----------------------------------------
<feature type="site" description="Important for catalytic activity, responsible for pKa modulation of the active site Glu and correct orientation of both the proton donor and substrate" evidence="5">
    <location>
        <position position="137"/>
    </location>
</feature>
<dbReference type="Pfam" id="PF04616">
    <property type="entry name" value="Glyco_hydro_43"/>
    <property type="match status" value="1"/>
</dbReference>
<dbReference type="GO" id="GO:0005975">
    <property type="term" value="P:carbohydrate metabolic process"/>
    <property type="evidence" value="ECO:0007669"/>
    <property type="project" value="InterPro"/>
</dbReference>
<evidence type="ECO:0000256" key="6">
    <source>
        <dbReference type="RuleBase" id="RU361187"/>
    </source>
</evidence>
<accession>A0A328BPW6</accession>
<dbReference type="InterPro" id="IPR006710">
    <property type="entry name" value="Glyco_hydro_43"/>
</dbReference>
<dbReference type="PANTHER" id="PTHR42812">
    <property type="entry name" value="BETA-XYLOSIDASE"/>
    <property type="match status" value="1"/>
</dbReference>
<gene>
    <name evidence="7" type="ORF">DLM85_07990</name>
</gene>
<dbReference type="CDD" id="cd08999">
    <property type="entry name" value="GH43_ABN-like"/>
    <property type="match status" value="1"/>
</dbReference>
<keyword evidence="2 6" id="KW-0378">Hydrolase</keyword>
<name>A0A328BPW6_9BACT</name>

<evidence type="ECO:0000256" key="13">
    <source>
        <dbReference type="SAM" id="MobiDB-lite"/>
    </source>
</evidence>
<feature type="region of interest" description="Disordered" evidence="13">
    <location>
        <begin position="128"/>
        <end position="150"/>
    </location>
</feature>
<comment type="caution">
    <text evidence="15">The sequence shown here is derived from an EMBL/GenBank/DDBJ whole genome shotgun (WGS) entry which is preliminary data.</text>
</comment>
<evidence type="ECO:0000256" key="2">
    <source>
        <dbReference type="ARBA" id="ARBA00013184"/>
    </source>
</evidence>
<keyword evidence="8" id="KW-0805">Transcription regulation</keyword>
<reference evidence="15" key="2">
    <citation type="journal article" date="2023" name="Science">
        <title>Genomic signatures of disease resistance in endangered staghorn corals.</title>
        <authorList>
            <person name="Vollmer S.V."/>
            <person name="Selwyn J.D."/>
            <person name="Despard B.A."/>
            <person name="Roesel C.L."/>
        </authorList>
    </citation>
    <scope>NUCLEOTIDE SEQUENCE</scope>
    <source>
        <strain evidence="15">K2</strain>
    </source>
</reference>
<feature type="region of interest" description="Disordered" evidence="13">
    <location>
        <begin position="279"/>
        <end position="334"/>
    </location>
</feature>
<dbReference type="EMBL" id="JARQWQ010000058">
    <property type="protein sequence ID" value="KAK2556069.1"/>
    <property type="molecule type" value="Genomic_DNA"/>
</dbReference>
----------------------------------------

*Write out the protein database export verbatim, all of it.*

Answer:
<feature type="site" description="Important for catalytic activity, responsible for pKa modulation of the active site Glu and correct orientation of both the proton donor and substrate" evidence="5">
    <location>
        <position position="137"/>
    </location>
</feature>
<dbReference type="Pfam" id="PF04616">
    <property type="entry name" value="Glyco_hydro_43"/>
    <property type="match status" value="1"/>
</dbReference>
<dbReference type="GO" id="GO:0005975">
    <property type="term" value="P:carbohydrate metabolic process"/>
    <property type="evidence" value="ECO:0007669"/>
    <property type="project" value="InterPro"/>
</dbReference>
<evidence type="ECO:0000256" key="6">
    <source>
        <dbReference type="RuleBase" id="RU361187"/>
    </source>
</evidence>
<accession>A0A328BPW6</accession>
<dbReference type="InterPro" id="IPR006710">
    <property type="entry name" value="Glyco_hydro_43"/>
</dbReference>
<dbReference type="PANTHER" id="PTHR42812">
    <property type="entry name" value="BETA-XYLOSIDASE"/>
    <property type="match status" value="1"/>
</dbReference>
<gene>
    <name evidence="7" type="ORF">DLM85_07990</name>
</gene>
<dbReference type="CDD" id="cd08999">
    <property type="entry name" value="GH43_ABN-like"/>
    <property type="match status" value="1"/>
</dbReference>
<keyword evidence="2 6" id="KW-0378">Hydrolase</keyword>
<name>A0A328BPW6_9BACT</name>

<evidence type="ECO:0000256" key="13">
    <source>
        <dbReference type="SAM" id="MobiDB-lite"/>
    </source>
</evidence>
<feature type="region of interest" description="Disordered" evidence="13">
    <location>
        <begin position="128"/>
        <end position="150"/>
    </location>
</feature>
<comment type="caution">
    <text evidence="15">The sequence shown here is derived from an EMBL/GenBank/DDBJ whole genome shotgun (WGS) entry which is preliminary data.</text>
</comment>
<evidence type="ECO:0000256" key="2">
    <source>
        <dbReference type="ARBA" id="ARBA00013184"/>
    </source>
</evidence>
<keyword evidence="8" id="KW-0805">Transcription regulation</keyword>
<reference evidence="15" key="2">
    <citation type="journal article" date="2023" name="Science">
        <title>Genomic signatures of disease resistance in endangered staghorn corals.</title>
        <authorList>
            <person name="Vollmer S.V."/>
            <person name="Selwyn J.D."/>
            <person name="Despard B.A."/>
            <person name="Roesel C.L."/>
        </authorList>
    </citation>
    <scope>NUCLEOTIDE SEQUENCE</scope>
    <source>
        <strain evidence="15">K2</strain>
    </source>
</reference>
<feature type="region of interest" description="Disordered" evidence="13">
    <location>
        <begin position="279"/>
        <end position="334"/>
    </location>
</feature>
<dbReference type="EMBL" id="JARQWQ010000058">
    <property type="protein sequence ID" value="KAK2556069.1"/>
    <property type="molecule type" value="Genomic_DNA"/>
</dbReference>